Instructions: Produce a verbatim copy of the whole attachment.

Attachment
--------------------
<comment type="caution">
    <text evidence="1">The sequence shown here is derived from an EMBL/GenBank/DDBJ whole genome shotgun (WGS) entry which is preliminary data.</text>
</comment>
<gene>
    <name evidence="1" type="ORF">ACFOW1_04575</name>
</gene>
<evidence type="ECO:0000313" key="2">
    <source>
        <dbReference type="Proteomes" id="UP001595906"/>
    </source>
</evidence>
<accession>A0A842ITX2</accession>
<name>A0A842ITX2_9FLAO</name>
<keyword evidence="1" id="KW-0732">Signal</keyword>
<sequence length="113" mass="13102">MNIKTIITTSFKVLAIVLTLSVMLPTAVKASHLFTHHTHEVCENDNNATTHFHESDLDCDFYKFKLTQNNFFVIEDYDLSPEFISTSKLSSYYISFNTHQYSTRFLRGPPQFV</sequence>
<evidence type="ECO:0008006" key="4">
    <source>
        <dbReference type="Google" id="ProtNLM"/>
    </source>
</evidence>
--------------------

<comment type="caution">
    <text evidence="1">The sequence shown here is derived from an EMBL/GenBank/DDBJ whole genome shotgun (WGS) entry which is preliminary data.</text>
</comment>
<gene>
    <name evidence="1" type="ORF">ACFOW1_04575</name>
</gene>
<evidence type="ECO:0000313" key="2">
    <source>
        <dbReference type="Proteomes" id="UP001595906"/>
    </source>
</evidence>
<accession>A0A842ITX2</accession>
<name>A0A842ITX2_9FLAO</name>
<keyword evidence="1" id="KW-0732">Signal</keyword>
<sequence length="113" mass="13102">MNIKTIITTSFKVLAIVLTLSVMLPTAVKASHLFTHHTHEVCENDNNATTHFHESDLDCDFYKFKLTQNNFFVIEDYDLSPEFISTSKLSSYYISFNTHQYSTRFLRGPPQFV</sequence>
<evidence type="ECO:0008006" key="4">
    <source>
        <dbReference type="Google" id="ProtNLM"/>
    </source>
</evidence>